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Let $E$ be an elliptic curve over $\mathbb{Q}$. It is known from Gross and Zagier that if $\textrm{rank}_{\textrm{an}}(E) \leq 1$, then

$$\textrm{rank}(E) \geq \textrm{rank}_{\textrm{an}}(E).$$

Instead, suppose I know that $\textrm{rank}(E) \leq 1$, are there any (unconditional) inequalities that relate rank and analytic rank of $E$?

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This is tangential, but I believe by results of Kolyvagin (and the Modularity Theorem) one has equality in the displayed equation. [Added: perhaps my comment is even more tangential, as it occurs to me it could well be this is phrased like this on purpose for symmetry.] –  quid Mar 6 '13 at 21:47
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In the function field case, there is a known inequality, but it is the other way around than yours: the analytic rank is an upper bound to the algebraic rank. Iwasawa theory tries to mimic this for number fields, but all we currently know is that the $p$-adic analytic rank is an upper bound to the alebraic rank. Here the $p$-adic analytic rank is the order of vanishing of the $p$-adic L-function. –  Chris Wuthrich Mar 7 '13 at 9:13
    
@Chris: In the function field case, assuming finiteness of the primary part of the Tate-Shafarevich group, Kato and Trihan have proved the equality. Do you mean that the inequality rank is at most analytic rank always hold? –  ACL Mar 7 '13 at 9:51
    
@ACL: Yes I do. It can already be deduced from Tate's Boubaki talk on the geometric analogue of BSD. –  Chris Wuthrich Mar 7 '13 at 11:17

2 Answers 2

up vote 5 down vote accepted

This is not really the right question. I think it's easier to just list the two things that are known unconditionally and then you can figure out if this answers your question.

1) If analytic rank is zero then algebraic rank is zero.

2) If analytic rank is 1 then algebraic rank is 1.

Proof: see quid's comment.

One now deduces easily that if the algebraic rank is at most 1 then the analytic rank is at least the algebraic rank.

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The short answer to your question is no.

One of the central open problems related to BSD rank conjecture is to find a way to canonically construct points of infinite order on elliptic curves with analytic rank at least 2. This is difficult because it requires passing from analytic properties of the $L$-function to algebraic points on the elliptic curve.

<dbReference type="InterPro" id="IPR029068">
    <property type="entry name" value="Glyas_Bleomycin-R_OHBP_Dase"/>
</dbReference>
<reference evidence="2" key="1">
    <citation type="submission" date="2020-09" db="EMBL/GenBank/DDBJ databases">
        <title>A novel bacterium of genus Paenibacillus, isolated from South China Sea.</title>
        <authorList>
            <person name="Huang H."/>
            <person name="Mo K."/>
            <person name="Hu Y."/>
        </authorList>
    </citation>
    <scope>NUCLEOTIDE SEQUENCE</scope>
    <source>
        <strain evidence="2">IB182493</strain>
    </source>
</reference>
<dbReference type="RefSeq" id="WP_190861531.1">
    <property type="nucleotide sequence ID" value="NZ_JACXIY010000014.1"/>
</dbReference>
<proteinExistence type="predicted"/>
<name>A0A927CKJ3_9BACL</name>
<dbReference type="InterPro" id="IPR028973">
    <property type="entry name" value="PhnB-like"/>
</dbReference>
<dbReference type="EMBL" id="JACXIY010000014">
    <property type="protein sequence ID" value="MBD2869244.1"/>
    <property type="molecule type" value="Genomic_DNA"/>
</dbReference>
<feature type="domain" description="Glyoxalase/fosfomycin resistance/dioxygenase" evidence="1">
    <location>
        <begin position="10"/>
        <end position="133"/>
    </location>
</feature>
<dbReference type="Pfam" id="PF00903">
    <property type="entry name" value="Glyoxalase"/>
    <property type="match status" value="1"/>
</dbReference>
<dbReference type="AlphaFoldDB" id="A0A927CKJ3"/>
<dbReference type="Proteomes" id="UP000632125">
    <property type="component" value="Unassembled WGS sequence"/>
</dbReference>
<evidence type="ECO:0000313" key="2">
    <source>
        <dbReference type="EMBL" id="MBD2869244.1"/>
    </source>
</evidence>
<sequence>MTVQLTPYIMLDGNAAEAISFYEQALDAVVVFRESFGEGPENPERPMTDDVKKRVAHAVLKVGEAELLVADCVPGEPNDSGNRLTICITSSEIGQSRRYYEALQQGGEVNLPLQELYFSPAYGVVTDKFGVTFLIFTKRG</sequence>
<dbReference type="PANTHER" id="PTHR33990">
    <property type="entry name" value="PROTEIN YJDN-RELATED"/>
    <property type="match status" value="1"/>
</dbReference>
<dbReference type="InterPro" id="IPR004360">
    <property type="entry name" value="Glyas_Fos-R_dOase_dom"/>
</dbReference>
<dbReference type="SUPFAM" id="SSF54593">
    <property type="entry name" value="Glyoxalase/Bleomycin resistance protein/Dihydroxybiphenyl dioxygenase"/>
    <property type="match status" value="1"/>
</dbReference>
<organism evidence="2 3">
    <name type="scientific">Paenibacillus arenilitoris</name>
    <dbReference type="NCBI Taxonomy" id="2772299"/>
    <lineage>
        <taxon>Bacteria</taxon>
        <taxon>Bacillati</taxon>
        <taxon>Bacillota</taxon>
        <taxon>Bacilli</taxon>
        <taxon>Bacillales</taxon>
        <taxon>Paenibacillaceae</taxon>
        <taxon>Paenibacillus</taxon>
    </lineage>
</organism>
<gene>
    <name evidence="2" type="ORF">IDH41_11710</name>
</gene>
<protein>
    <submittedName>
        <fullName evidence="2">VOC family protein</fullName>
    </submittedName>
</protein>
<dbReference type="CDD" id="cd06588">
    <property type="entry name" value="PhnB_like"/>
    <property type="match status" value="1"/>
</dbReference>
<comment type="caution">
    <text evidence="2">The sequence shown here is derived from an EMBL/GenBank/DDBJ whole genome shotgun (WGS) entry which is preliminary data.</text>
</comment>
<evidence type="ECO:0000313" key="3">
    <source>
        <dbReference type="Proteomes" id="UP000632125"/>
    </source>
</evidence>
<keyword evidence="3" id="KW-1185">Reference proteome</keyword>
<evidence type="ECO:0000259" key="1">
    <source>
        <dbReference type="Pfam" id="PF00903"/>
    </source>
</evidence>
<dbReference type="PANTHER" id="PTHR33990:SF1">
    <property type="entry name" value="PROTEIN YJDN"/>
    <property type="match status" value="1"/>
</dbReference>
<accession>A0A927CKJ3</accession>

For analytic rank 1, Heegner points do the trick but they turn out to be torsion points when the analytic rank is higher.

There is no theorem proven that says that it can never happen that the analytic rank is 2 and the algebraic rank is 0 (of course if BSD is true, this cannot happen).

That being said, if you have a particular elliptic curve and you know the algebraic rank is 0, after a finite amount of computation you should be able to show that the analytic rank is 0, i.e. you should be able to prove the BSD rank conjecture for this particular curve.

If you have a particular elliptic curve and you know that the analytic rank is 2, you probably proved this by observing three things:

  1. The analytic rank is even by the sign of the functional equation.
  2. The analytic rank is $\leq 2$ by some calculation with the L-function.
  3. The algebraic rank is not equal to 0, because you found a point of infinite order, so the analytic rank cannot be 0.

So you conclude the analytic rank must be 2.

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You can (and usually do) prove $L(E,1) = 0$ without finding a single point of infinite order, because $L(E,1)$ is a priori a rational multiple of the real period with bounded denominator. –  Noam D. Elkies Mar 6 '13 at 23:34

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